The Mists of Avalon

Marion Zimmer Bradley
The Mists of Avalon Cover

The Mists of Avalon


It was with great joy and much rejoicing that I finished Marion Zimmer Bradley's The Mists of Avalon. Ms. Bradley had a hard row to hoe with me on any Arthurian legend. I have never been a fan of Arthurian legend, since I first read "The Death of Arthur" in high school. In my opinion, Sir Thomas Malory hated women, as they are nothing but evil, conniving, shallow creatures in his story. As a young woman and budding feminist, the story completely turned me off from any story of Arthur or the Knights of the Round Table.

So I wanted to like "Mists". Ms. Bradley went out of her way to make women the focus of the story, and not only as the villainous foil for the heroic knights from Malory's story. And that was one of my problems with her plotline; there was none of the epic battles of good and evil, but only lots and lots of selfish and self-centered people repeatedly bumping into each other. Yes, Morgaine was not the evil sorceress of Arthurian legend, but only an ineffectual leader of a dying religion. Genevieve was not the evil temptress of Arthurs court, but was a mentally ill young woman ill equipped for the duties required of a queen, Mordred was not the devilish spawn of Morgaine's villainous plot, but merely a neglected child abandoned by both his parents in infancy, and manipulated into fighting a battle that was lost before he became wise enough to say "No". I know Ms. Bradley was attempting to show that none of the characters were "evil" but only led by "The Goddess", or fate into roles that were preordained. This brings me to another issue I had with the novel.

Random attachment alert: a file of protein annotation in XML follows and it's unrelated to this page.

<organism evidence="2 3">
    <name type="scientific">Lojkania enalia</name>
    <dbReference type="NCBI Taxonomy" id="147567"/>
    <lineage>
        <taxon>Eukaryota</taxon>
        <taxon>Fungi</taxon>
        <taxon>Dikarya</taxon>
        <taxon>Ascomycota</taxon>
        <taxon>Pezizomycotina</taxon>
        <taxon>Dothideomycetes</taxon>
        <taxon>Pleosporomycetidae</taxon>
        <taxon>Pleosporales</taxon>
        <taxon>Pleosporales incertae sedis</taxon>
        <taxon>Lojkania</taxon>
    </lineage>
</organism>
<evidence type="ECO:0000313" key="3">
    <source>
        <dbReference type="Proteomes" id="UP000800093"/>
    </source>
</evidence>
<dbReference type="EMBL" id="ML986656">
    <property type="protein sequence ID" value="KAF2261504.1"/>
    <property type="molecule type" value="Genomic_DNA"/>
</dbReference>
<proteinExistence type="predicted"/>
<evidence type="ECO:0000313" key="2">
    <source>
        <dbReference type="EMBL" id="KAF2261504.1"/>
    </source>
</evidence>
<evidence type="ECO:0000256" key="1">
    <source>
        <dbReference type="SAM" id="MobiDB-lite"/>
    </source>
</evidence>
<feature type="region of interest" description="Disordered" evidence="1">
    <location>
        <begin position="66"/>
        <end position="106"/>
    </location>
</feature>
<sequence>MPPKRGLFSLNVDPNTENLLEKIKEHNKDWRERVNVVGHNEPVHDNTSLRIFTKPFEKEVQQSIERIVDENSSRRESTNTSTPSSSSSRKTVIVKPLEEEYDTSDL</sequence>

I was clobbered over and over by the multitude of themes running rampant through this almost 900 page novel. Ms. Bradley blasts the reader with theme after theme over and over again throughout the book. One would have to be blind and completely dumb to not see the same themes repeated over and over throughout the book. I prefer a more subtle approach to the introduction of theme into a story. I don't need to be beat with a thematical stick to understand that the author is trying to make a point. See what I mean, it gets tedious after a while.

Between the obviously repeated themes and never ending description that went on and on and on, I must say I found this book very difficult to finish, and only really started to care for the book when Arthur was finally killed because it meant I was almost done with the book. The Mists of Avalon may be a modern classic, but it will not be finding its way into this reader's library.